U.S. High School Seniors Trade Their Tobacco For Weed

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The National Institute on Drug Abuse released its new survey of teen drug use today, with a remarkable finding: More high school seniors were smoking pot in 2010 than cigarettes.

For 12th-graders, declines in cigarette use accompanied by recent increases in marijuana use have put marijuana ahead of cigarette smoking by some measures. In 2010, 21.4 percent of high school seniors used marijuana in the past 30 days, while 19.2 percent smoked cigarettes.

The survey asked about drug use in the 8th, 10th and 12th grades. Use of MDMA, or ecstasy, is up, while binge drinking is down. Vicodin, barbiturate, steroid and cocaine use are down, while Oxycontin use stayed about the same. Heroin use was up slightly, but not in a way that concerned researchers. The biggest finding concerned the shifting social mores among teen pot smoking.

Related to its increased use, the perception that regular marijuana smoking is harmful decreased for 10th-graders (down from 59.5 percent in 2009 to 57.2 percent in 2010) and 12th-graders (from 52.4 percent in 2009 to 46.8 percent in 2010). Moreover, disapproval of smoking marijuana decreased significantly among eighth-graders.

One does not have to look far to identify the probable causes of this shift: The very public re-branding campaign of pot as a relatively harmless medicine. “We should examine the extent to which the debate over medical marijuana and marijuana legalization for adults is affecting teens’ perceptions of risk,” said National Institute on Drug Abuse director Nora D. Volkow. Clearly there is a need to deal with the way these messages filter down to kids. What is okay for a cancer patient is not necessarily okay for a 14-year-old. Anyone who argues that marijuana is harmless is simply misleading the public. But it is also true the Obama administration is struggling to find a counter-message. “No young person in today’s competitive world is going to be helped by using marijuana or other drugs,” said Office of National Drug Control Policy Director Gil Kerlikowske, in a release that accompanied the report.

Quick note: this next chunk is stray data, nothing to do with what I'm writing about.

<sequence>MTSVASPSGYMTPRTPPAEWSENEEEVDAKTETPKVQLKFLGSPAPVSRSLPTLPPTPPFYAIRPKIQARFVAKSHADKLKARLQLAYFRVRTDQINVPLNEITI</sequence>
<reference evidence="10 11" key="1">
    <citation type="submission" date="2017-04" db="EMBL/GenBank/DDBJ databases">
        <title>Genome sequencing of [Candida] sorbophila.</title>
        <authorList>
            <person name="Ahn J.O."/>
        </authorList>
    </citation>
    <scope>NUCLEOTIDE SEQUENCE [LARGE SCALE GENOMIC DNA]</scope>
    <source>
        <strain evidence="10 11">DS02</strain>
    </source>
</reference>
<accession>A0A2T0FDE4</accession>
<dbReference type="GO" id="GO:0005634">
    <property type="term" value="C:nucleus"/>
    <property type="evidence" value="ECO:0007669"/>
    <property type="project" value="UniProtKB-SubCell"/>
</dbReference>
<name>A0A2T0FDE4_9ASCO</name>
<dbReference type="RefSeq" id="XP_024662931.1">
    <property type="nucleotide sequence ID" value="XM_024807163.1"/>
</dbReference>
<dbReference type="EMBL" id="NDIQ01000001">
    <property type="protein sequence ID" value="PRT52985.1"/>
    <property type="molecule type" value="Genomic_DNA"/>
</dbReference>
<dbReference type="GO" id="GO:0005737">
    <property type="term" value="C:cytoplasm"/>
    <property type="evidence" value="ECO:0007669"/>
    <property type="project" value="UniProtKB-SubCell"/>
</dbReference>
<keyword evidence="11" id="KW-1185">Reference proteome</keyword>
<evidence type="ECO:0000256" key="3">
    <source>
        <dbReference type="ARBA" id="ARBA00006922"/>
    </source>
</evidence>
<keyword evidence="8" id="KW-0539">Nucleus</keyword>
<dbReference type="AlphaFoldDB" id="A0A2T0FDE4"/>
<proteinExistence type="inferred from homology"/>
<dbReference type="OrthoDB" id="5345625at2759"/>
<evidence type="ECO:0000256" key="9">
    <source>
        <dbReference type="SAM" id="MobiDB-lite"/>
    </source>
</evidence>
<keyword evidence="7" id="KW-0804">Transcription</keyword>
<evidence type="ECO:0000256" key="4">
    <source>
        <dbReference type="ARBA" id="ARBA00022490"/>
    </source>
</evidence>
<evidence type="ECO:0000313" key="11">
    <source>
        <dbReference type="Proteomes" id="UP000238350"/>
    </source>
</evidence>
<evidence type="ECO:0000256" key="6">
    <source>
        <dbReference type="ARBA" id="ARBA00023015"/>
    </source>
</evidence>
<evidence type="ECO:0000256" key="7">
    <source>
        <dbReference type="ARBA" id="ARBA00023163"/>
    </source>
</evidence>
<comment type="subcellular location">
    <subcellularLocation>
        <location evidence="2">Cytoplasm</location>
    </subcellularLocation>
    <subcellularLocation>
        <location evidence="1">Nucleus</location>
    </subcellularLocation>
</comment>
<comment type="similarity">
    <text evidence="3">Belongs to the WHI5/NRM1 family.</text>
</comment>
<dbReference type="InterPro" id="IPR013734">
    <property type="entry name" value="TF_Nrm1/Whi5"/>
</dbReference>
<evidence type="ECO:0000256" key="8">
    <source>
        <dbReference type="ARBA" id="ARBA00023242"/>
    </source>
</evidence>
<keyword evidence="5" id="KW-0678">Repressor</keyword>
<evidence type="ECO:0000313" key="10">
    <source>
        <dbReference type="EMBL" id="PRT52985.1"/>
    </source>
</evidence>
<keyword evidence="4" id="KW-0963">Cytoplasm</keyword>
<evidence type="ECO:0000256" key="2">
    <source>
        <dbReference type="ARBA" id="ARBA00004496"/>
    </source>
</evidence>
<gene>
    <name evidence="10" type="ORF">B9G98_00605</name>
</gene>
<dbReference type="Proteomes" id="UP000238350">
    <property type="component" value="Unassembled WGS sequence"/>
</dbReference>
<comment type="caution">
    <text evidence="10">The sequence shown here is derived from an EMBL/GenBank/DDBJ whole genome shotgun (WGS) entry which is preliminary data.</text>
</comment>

But how is a blanket statement like that supposed to penetrate high school students, when so many of the most successful people in the nation, including the last three presidents of the United States, have admitted to smoking pot? How does it explain their successful friends who they know smoke pot? The truth, of course, is far more complex than Kerlikowske suggests. Much like alcohol, marijuana can be damaging, or devastating, or it can be relatively innocuous. The public policy goal should be to educate kids about the real risks, and the legitimate rationales and consequences behind parental expectations, a cause that the medical marijuana/drug legalization lobby has a clear responsibility to join.

Also, take a look at Healthland’s take on the issue here, which adds some historical context:

Although marijuana use is increasing, the current rates are lower than those reported in this survey in the 1970s and early ’80s — daily marijuana use peaked with the class of 1978, 10.7% of whom reported daily marijuana smoking.

As for alcohol consumption, 23.2% of high school seniors reported binge drinking, defined as consuming five or more alcoholic beverages on a single occasion, in the past two weeks, compared to 25.2% in 2009. That number, too, is fortunately nowhere near its peak of 41.2% in 1980.

And a recent story for TIME magazine attempted to answer the question of whether or not marijuana is addictive.

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